The US Securities and Exchange Commission has reportedly opened an investigation into whether recent stock sales by Tesla CEO Elon Musk and his brother Kimbal Musk violated insider trading rules.
The SEC inquiry – first reported by the Wall Street Journal on Thursday – was sparked in part by the Tesla CEO’s own tweets.
It centers on an incident last year when Kimbal – who sits on Tesla’s board of directors – sold $108m of shares in the electric carmaker. The exchange took place just a day before before Musk polled Twitter users asking whether he should offload 10% of his stake in Tesla, sending shares falling.
The SEC issued a subpoena to Tesla 10 days later on 16 November seeking additional financial information.
Insider trading laws prohibit employees and board members from trading based on non-public information about a company. The investigation likely will focus on whether Kimbal sold his shares because Elon told him about the poll in advance.
The investigation escalates Musk’s battle with regulators as they scrutinize his social media posts and Tesla’s treatment of workers, including accusations of discrimination.
Last week, Tesla and Musk accused the SEC of harassing them with an “endless” and “unrelenting” investigation to punish Musk for being an outspoken critic of the government.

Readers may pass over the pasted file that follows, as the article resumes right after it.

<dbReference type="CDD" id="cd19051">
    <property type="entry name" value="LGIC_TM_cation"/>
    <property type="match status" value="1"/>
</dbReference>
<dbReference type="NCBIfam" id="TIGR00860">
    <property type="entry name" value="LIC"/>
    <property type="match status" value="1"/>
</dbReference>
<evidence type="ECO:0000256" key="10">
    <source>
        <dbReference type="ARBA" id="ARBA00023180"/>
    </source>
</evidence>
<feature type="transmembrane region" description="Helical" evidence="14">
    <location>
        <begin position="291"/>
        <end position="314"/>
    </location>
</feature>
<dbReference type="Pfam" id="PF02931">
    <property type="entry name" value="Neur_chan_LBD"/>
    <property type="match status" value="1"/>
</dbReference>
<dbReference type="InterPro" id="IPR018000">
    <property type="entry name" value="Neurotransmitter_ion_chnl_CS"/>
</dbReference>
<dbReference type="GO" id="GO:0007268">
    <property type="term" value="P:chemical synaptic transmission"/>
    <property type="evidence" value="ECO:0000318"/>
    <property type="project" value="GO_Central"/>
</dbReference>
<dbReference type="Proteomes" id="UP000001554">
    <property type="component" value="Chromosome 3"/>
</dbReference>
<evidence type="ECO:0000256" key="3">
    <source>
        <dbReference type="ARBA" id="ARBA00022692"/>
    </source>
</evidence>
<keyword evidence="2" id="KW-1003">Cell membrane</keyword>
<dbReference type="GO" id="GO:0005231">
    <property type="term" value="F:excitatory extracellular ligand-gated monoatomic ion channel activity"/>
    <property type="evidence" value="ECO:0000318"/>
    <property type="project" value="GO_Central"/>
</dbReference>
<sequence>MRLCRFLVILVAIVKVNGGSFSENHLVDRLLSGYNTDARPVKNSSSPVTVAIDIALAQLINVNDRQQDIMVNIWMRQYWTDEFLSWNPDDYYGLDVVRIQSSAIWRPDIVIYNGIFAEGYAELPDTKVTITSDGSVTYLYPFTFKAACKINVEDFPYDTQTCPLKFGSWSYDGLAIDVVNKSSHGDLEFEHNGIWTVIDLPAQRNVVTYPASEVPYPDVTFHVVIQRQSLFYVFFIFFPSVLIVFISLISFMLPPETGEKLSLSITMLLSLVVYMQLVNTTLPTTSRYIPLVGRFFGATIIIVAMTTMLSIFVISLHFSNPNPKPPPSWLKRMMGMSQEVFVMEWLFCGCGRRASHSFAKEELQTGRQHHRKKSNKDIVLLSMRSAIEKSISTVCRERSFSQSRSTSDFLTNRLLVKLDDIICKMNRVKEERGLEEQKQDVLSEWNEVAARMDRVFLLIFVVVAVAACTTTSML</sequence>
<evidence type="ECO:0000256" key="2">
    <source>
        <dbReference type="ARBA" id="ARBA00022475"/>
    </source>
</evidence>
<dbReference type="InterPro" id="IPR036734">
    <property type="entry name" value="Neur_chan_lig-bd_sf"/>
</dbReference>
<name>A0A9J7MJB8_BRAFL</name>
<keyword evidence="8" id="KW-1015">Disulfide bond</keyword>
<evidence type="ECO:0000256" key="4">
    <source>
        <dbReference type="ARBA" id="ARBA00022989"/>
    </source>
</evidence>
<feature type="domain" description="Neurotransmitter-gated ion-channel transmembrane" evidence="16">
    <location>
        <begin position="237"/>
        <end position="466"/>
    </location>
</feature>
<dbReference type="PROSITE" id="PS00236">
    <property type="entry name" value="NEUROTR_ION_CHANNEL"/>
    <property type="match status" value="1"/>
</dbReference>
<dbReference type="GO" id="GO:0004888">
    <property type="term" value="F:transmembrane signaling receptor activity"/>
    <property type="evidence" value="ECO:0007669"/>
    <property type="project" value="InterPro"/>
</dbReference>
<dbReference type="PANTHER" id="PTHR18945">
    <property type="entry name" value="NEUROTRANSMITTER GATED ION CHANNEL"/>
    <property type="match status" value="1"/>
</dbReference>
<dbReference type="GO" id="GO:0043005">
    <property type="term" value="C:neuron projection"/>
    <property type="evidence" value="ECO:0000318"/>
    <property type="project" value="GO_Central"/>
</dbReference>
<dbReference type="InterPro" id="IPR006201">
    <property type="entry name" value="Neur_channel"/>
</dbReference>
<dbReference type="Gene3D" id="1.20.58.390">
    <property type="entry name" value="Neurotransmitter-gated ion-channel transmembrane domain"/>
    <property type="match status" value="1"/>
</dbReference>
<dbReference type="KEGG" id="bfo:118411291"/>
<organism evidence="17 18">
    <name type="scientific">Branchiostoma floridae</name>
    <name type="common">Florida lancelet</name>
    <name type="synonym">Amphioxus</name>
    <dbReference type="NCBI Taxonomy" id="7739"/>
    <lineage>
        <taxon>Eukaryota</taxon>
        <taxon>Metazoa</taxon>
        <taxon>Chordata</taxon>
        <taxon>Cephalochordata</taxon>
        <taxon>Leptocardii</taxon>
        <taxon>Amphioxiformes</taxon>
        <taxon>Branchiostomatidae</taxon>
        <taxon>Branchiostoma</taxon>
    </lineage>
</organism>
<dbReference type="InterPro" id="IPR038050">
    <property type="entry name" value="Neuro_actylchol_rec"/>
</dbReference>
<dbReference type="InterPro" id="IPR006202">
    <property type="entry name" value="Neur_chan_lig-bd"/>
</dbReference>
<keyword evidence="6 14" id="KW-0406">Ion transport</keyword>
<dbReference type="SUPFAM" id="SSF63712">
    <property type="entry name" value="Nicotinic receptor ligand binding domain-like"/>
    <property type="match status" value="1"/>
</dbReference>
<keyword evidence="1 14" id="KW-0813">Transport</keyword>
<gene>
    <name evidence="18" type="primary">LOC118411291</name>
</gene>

It’s hardly the first time Musk’s tweets have gotten him in trouble with regulators. Musk first experienced reprisals from the SEC for his online activity when in 2018 he tweeted he intended to take Tesla private and had “funding secured”. The SEC ruled that Musk’s tweets were misleading and mandated his social media activity be subjected to more oversight.
In 2019, the SEC in 2019 asked a federal judge to hold Musk in contempt of that agreement for sending out an inaccurate tweet. Musk on Thursday, in response to the latest investigation, promised he was “building a case”.
“I didn’t start the fight, but I will finish it,” he said on Twitter. The SEC, Tesla and Kimbal Musk did not immediately respond to requests for comment.
Tesla’s shares were up about 1% in late-afternoon trading, paring losses amid a broader stock market rout.
The stock has fallen about 33% since Musk began selling billions of dollars worth of shares on 8 November, few days after the poll where 58% of voters asked him to sell.
Reuters contributed to this report.